En EspaŅol

Q. Who is Mr. Smarty Plants?

A: There are those who suspect Wildflower Center volunteers are the culpable and capable culprits. Yet, others think staff members play some, albeit small, role. You can torture us with your plant questions, but we will never reveal the Green Guru's secret identity.

Help us grow by giving to the Plant Database Fund or by becoming a member

Did you know you can access the Native Plant Information Network with your web-enabled smartphone?

Share

Ask Mr. Smarty Plants

Ask Mr. Smarty Plants is a free service provided by the staff and volunteers at the Lady Bird Johnson Wildflower Center.

Search Smarty Plants
    
 
See a list of all Smarty Plants questions
Can't find the answer in our existing FAQs, submit a question to Mr. Smarty Plants.
Need help with plant identification, visit the plant identification page.
 
rate this answer
1 rating

Wednesday - April 23, 2008

From: Smithtown, NY
Region: Northeast
Topic: Plant Identification, Shrubs
Title: What is difference between Rhododendrons and Azaleas
Answered by: Nan Hampton

QUESTION:

I am replanting my entire front yard as a native woodland garden (I am on Long Island, NY). I am having a hard time finding native rhododendrons and/or azaleas. I would prefer to remain true to the regions natives, but will any cultivar that I can find locally suffice? Also, I am a bit confused on the issue of rhododendrons and azaleas, They look very different, but have similar Latin names. Can you clarify?

ANSWER:

First, let's clarify the difference between rhododendrons and azaleas. An article from Virginia Cooperative Extension, "Azaleas and/or Rhododendrons", tells us that the main difference is that an azalea has five stamens while a rhododendron has ten. Other differences are: rhododendrons all are evergreen, while azaleas are either deciduous or evergreen; rhododendrons grow larger than azaleas and their blossoms and foliage also tend to be larger. Nevertheless, the botanical taxonomists have put both rhododendrons and azaleas in the same genus, Rhododendron.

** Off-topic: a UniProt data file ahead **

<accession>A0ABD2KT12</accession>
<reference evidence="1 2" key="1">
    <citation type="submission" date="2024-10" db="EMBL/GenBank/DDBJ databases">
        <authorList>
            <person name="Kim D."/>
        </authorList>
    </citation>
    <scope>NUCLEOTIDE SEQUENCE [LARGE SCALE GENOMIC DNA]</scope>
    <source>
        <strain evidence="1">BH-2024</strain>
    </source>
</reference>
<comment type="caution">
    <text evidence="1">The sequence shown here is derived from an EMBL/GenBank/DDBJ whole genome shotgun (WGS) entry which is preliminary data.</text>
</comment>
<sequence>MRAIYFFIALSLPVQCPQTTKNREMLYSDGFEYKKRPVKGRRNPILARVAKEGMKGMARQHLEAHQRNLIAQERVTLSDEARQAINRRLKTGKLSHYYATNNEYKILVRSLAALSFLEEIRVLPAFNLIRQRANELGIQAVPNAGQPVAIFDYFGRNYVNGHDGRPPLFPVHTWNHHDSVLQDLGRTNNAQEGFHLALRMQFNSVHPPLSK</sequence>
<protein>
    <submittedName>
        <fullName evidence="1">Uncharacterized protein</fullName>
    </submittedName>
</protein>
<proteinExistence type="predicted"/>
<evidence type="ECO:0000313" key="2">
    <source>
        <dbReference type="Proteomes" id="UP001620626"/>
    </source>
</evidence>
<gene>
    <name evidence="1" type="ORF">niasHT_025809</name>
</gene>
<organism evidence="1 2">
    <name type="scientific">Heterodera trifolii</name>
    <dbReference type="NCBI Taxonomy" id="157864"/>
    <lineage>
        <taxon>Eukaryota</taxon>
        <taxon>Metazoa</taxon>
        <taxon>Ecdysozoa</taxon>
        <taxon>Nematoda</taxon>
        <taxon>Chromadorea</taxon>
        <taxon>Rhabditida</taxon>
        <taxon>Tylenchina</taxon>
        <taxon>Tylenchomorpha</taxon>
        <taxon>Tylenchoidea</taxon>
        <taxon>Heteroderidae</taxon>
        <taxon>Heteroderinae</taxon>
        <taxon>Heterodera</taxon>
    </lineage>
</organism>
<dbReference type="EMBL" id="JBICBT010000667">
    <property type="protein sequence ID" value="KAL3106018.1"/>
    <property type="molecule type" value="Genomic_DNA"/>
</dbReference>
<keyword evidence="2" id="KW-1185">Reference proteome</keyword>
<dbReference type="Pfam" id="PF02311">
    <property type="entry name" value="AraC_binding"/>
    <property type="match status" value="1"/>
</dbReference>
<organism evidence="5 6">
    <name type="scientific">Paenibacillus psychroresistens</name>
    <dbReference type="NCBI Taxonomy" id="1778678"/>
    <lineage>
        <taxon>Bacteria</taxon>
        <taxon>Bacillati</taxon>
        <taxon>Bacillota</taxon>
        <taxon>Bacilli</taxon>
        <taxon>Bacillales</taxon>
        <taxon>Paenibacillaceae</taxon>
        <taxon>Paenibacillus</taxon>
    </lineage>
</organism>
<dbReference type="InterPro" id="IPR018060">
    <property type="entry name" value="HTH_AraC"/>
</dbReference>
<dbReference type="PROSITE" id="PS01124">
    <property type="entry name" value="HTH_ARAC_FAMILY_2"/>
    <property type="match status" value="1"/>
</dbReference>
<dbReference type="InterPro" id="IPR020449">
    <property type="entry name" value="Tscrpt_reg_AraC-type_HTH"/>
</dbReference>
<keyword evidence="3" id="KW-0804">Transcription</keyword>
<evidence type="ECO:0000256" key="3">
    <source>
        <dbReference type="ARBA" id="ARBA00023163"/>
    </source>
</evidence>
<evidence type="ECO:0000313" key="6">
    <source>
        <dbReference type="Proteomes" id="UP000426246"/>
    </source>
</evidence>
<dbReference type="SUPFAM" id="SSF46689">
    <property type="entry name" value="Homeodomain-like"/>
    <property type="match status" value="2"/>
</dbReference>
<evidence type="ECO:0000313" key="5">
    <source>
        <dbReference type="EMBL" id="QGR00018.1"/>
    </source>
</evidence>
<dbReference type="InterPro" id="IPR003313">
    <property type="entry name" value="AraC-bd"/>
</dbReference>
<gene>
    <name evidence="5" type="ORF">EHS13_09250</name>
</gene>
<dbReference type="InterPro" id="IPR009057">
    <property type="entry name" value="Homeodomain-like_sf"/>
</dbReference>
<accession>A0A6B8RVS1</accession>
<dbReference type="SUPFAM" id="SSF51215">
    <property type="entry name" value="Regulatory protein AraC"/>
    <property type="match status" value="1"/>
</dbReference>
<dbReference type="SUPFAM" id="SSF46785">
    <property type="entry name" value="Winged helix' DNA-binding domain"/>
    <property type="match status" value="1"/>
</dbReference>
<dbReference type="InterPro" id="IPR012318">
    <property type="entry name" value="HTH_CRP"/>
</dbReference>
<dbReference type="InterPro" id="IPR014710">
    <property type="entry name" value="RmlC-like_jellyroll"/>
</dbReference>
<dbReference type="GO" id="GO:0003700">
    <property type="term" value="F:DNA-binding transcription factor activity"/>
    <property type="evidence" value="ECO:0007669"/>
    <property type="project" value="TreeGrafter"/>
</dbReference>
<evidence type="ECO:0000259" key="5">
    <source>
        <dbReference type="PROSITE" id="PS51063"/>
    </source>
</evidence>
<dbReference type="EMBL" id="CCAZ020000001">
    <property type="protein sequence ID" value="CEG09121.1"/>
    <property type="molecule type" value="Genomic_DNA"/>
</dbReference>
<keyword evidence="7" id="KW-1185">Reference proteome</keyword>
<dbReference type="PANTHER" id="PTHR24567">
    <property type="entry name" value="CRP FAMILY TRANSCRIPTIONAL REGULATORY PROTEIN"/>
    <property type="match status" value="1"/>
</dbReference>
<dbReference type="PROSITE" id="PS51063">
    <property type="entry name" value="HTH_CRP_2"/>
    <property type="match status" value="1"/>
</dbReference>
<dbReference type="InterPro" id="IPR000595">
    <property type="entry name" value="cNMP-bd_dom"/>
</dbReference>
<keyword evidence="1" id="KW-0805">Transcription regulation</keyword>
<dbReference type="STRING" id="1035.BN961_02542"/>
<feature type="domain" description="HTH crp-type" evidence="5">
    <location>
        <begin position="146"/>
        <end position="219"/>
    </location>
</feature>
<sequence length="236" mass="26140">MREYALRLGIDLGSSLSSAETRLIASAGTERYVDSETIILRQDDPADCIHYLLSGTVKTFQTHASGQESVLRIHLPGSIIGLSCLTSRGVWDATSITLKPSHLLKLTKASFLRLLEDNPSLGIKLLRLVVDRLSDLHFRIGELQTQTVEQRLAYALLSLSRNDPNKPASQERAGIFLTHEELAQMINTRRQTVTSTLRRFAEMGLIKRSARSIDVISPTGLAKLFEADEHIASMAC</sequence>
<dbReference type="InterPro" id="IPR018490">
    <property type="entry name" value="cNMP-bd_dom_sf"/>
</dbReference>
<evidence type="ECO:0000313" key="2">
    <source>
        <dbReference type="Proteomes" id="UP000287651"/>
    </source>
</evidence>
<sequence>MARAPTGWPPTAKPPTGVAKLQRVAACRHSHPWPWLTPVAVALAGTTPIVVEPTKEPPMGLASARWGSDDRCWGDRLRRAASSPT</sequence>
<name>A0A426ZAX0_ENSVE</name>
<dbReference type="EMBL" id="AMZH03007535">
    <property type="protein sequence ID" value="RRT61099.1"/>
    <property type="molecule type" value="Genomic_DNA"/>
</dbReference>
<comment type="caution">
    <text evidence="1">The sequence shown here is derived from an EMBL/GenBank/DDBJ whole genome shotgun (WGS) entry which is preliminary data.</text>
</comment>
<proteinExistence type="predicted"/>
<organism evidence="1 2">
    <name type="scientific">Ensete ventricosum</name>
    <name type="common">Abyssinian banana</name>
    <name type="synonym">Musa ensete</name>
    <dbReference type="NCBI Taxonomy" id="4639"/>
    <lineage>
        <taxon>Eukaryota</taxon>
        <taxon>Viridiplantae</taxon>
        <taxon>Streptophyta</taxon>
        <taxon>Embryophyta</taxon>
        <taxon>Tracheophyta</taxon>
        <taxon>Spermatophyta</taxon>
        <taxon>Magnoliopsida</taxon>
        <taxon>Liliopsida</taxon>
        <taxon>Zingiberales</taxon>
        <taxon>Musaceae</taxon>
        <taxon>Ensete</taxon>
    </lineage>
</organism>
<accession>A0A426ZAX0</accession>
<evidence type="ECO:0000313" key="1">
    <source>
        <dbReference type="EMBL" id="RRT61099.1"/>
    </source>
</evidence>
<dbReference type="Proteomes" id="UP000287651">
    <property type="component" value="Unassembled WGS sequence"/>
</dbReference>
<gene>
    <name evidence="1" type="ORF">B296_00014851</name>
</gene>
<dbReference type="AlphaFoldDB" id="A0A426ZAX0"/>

The following are the Rhododendron species native to New York:

Rhododendron arborescens (smooth azalea)

Rhododendron calendulaceum (flame azalea)

Rhododendron canadense (rhodora)

Rhododendron lapponicum (Lapland rosebay)

Rhododendron maximum (great laurel)

Rhododendron periclymenoides (pink azalea)

Rhododendron prinophyllum (early azalea)

Rhododendron viscosum (swamp azalea)

You can search in our National Suppliers Directory to find nurseries in your area that specialize in native plants. In a quick preliminary search on nurseries in your area I found Fairweather Gardens in Greenwich NJ that advertised a large inventory of Rhododendron spp. Most nurseries list their plants with the botanical names. If you find any of the species listed above, even though they are a cultivated variety of that species, they should be fine for your area. You would want to avoid using any introduced species (e.g., R. japonicum (Japanese azalea)) or any of the species not native to New York or adjacent states (e.g., Rhododendron austrinum (orange azalea)). You can find a list with maps showing the location of Rhododendron species growing in North America in the USDA Plants Database.


Rhododendron arborescens

Rhododendron calendulaceum

Rhododendron canadense

Rhododendron lapponicum

Rhododendron maximum

Rhododendron periclymenoides

Rhododendron prinophyllum

Rhododendron viscosum
 

More Shrubs Questions

Survival of native yaupon in The Woodlands, TX after hurricane
September 25, 2008 - One of my large native yaupons trees (8ft) fell away from a group during the hurricane. I have uprighted and tied it off for stability. Now the leaves are all brown and falling. Is the tree dead or...
view the full question and answer

Plant identification of shrub with thorns and purple flowers
July 05, 2011 - I have a small tree or shrub, it has very small or thin thorns on the branches. It blooms in April / May. The flowers are purple. My mother-in-law said that it has been around for over 100 years, b...
view the full question and answer

Philadelphus ernestii under live oak in Pflugerville TX
April 05, 2010 - Will Philadelphus ernestii thrive in the root zone of live oak, or would the oak inhibit its growth? I'd like to plant it just at the edge of the canopy.
view the full question and answer

Native shrubs for privacy hedge in Lockhart, TX
December 21, 2008 - I will be retiring from the US Army to Lockhart, Texas in March. We have a small house with a 6' security fence. I have always been an advocate of Hedges for security, sound dampening and wildlife ...
view the full question and answer

Privacy screen from Simpsonville SC
May 04, 2013 - My neighbor cut down his part of our shared woods so now we see his whole "outside patio area". What kinds of fast growing shade loving trees and shrubs can we plant on our property line that will c...
view the full question and answer

Smarty Plants's Facebook profile Support the Wildflower Center by Donating Online or Becoming a Member today.

Mr. Smarty Plants wants you to be his Facebook friend. Click the Facebook icon to add yourself to Mr. Smarty Plants list of friends.
E-NEWSLETTER | BECOME A MEMBER | DONATE NOW | MEDIA | SITEMAP
© 2014 Lady Bird Johnson Wildflower Center